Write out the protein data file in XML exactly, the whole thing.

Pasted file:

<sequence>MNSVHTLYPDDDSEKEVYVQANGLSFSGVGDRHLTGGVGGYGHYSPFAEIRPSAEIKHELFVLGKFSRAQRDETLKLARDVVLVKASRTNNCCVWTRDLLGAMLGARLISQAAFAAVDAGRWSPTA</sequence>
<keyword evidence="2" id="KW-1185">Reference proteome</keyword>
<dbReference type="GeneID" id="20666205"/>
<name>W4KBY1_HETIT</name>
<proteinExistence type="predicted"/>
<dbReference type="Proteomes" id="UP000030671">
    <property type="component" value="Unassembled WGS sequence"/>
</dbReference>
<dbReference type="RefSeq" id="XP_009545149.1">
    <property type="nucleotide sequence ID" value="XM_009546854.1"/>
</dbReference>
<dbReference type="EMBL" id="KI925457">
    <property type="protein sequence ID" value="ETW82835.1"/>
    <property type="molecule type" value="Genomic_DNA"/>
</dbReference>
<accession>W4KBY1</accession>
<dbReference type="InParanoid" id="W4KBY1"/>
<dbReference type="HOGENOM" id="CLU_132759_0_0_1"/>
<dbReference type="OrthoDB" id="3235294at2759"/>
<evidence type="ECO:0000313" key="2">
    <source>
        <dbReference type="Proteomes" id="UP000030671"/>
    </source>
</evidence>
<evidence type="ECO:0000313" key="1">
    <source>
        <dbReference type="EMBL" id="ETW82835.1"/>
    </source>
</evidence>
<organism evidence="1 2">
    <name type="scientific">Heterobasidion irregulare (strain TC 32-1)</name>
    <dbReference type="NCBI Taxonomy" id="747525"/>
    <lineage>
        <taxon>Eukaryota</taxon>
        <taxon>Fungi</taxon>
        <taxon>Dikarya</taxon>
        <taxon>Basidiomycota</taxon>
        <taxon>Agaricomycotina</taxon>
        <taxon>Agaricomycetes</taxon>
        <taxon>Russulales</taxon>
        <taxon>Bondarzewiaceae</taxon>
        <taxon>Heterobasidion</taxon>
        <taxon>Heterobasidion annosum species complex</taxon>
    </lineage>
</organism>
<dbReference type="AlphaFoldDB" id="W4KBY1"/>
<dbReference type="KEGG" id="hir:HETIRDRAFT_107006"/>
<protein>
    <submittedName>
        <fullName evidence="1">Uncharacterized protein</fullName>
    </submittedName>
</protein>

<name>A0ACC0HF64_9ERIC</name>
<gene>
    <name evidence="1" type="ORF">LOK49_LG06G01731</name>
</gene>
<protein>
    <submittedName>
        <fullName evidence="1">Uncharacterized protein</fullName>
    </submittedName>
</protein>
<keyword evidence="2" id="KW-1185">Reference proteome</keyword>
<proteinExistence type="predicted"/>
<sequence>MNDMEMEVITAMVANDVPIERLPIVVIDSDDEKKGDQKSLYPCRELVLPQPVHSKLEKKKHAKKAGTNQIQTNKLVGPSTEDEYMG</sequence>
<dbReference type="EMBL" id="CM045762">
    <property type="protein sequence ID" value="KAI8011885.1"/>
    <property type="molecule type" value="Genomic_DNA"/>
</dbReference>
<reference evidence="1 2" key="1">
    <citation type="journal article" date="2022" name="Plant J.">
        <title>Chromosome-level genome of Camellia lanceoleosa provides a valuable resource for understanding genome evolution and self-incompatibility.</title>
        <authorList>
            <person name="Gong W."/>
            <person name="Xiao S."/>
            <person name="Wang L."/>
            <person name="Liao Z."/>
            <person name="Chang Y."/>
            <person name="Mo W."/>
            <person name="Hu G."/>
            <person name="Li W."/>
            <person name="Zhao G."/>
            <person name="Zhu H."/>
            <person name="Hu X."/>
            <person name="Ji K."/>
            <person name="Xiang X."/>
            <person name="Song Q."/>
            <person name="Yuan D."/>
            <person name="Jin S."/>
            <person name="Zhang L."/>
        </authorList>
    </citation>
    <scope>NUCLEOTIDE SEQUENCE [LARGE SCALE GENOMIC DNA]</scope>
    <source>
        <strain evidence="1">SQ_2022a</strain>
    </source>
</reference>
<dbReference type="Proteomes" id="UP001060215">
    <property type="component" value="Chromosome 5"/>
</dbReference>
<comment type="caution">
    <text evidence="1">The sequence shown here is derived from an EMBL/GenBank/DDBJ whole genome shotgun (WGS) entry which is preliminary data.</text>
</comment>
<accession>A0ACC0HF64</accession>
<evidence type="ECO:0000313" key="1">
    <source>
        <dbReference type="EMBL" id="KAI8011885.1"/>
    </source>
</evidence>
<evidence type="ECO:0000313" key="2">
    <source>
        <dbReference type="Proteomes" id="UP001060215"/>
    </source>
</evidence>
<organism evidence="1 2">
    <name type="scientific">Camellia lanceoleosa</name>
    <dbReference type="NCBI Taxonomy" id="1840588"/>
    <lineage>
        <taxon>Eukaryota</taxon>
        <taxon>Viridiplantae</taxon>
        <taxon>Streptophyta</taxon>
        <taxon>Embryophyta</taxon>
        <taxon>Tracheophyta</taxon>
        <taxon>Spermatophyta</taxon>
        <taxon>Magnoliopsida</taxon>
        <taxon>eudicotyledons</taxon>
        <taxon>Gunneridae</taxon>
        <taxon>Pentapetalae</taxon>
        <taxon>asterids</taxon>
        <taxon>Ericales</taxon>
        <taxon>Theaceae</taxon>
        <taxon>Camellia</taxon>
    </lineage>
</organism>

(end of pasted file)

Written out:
<sequence>MNSVHTLYPDDDSEKEVYVQANGLSFSGVGDRHLTGGVGGYGHYSPFAEIRPSAEIKHELFVLGKFSRAQRDETLKLARDVVLVKASRTNNCCVWTRDLLGAMLGARLISQAAFAAVDAGRWSPTA</sequence>
<keyword evidence="2" id="KW-1185">Reference proteome</keyword>
<dbReference type="GeneID" id="20666205"/>
<name>W4KBY1_HETIT</name>
<proteinExistence type="predicted"/>
<dbReference type="Proteomes" id="UP000030671">
    <property type="component" value="Unassembled WGS sequence"/>
</dbReference>
<dbReference type="RefSeq" id="XP_009545149.1">
    <property type="nucleotide sequence ID" value="XM_009546854.1"/>
</dbReference>
<dbReference type="EMBL" id="KI925457">
    <property type="protein sequence ID" value="ETW82835.1"/>
    <property type="molecule type" value="Genomic_DNA"/>
</dbReference>
<accession>W4KBY1</accession>
<dbReference type="InParanoid" id="W4KBY1"/>
<dbReference type="HOGENOM" id="CLU_132759_0_0_1"/>
<dbReference type="OrthoDB" id="3235294at2759"/>
<evidence type="ECO:0000313" key="2">
    <source>
        <dbReference type="Proteomes" id="UP000030671"/>
    </source>
</evidence>
<evidence type="ECO:0000313" key="1">
    <source>
        <dbReference type="EMBL" id="ETW82835.1"/>
    </source>
</evidence>
<organism evidence="1 2">
    <name type="scientific">Heterobasidion irregulare (strain TC 32-1)</name>
    <dbReference type="NCBI Taxonomy" id="747525"/>
    <lineage>
        <taxon>Eukaryota</taxon>
        <taxon>Fungi</taxon>
        <taxon>Dikarya</taxon>
        <taxon>Basidiomycota</taxon>
        <taxon>Agaricomycotina</taxon>
        <taxon>Agaricomycetes</taxon>
        <taxon>Russulales</taxon>
        <taxon>Bondarzewiaceae</taxon>
        <taxon>Heterobasidion</taxon>
        <taxon>Heterobasidion annosum species complex</taxon>
    </lineage>
</organism>
<dbReference type="AlphaFoldDB" id="W4KBY1"/>
<dbReference type="KEGG" id="hir:HETIRDRAFT_107006"/>
<protein>
    <submittedName>
        <fullName evidence="1">Uncharacterized protein</fullName>
    </submittedName>
</protein>

<name>A0ACC0HF64_9ERIC</name>
<gene>
    <name evidence="1" type="ORF">LOK49_LG06G01731</name>
</gene>
<protein>
    <submittedName>
        <fullName evidence="1">Uncharacterized protein</fullName>
    </submittedName>
</protein>
<keyword evidence="2" id="KW-1185">Reference proteome</keyword>
<proteinExistence type="predicted"/>
<sequence>MNDMEMEVITAMVANDVPIERLPIVVIDSDDEKKGDQKSLYPCRELVLPQPVHSKLEKKKHAKKAGTNQIQTNKLVGPSTEDEYMG</sequence>
<dbReference type="EMBL" id="CM045762">
    <property type="protein sequence ID" value="KAI8011885.1"/>
    <property type="molecule type" value="Genomic_DNA"/>
</dbReference>
<reference evidence="1 2" key="1">
    <citation type="journal article" date="2022" name="Plant J.">
        <title>Chromosome-level genome of Camellia lanceoleosa provides a valuable resource for understanding genome evolution and self-incompatibility.</title>
        <authorList>
            <person name="Gong W."/>
            <person name="Xiao S."/>
            <person name="Wang L."/>
            <person name="Liao Z."/>
            <person name="Chang Y."/>
            <person name="Mo W."/>
            <person name="Hu G."/>
            <person name="Li W."/>
            <person name="Zhao G."/>
            <person name="Zhu H."/>
            <person name="Hu X."/>
            <person name="Ji K."/>
            <person name="Xiang X."/>
            <person name="Song Q."/>
            <person name="Yuan D."/>
            <person name="Jin S."/>
            <person name="Zhang L."/>
        </authorList>
    </citation>
    <scope>NUCLEOTIDE SEQUENCE [LARGE SCALE GENOMIC DNA]</scope>
    <source>
        <strain evidence="1">SQ_2022a</strain>
    </source>
</reference>
<dbReference type="Proteomes" id="UP001060215">
    <property type="component" value="Chromosome 5"/>
</dbReference>
<comment type="caution">
    <text evidence="1">The sequence shown here is derived from an EMBL/GenBank/DDBJ whole genome shotgun (WGS) entry which is preliminary data.</text>
</comment>
<accession>A0ACC0HF64</accession>
<evidence type="ECO:0000313" key="1">
    <source>
        <dbReference type="EMBL" id="KAI8011885.1"/>
    </source>
</evidence>
<evidence type="ECO:0000313" key="2">
    <source>
        <dbReference type="Proteomes" id="UP001060215"/>
    </source>
</evidence>
<organism evidence="1 2">
    <name type="scientific">Camellia lanceoleosa</name>
    <dbReference type="NCBI Taxonomy" id="1840588"/>
    <lineage>
        <taxon>Eukaryota</taxon>
        <taxon>Viridiplantae</taxon>
        <taxon>Streptophyta</taxon>
        <taxon>Embryophyta</taxon>
        <taxon>Tracheophyta</taxon>
        <taxon>Spermatophyta</taxon>
        <taxon>Magnoliopsida</taxon>
        <taxon>eudicotyledons</taxon>
        <taxon>Gunneridae</taxon>
        <taxon>Pentapetalae</taxon>
        <taxon>asterids</taxon>
        <taxon>Ericales</taxon>
        <taxon>Theaceae</taxon>
        <taxon>Camellia</taxon>
    </lineage>
</organism>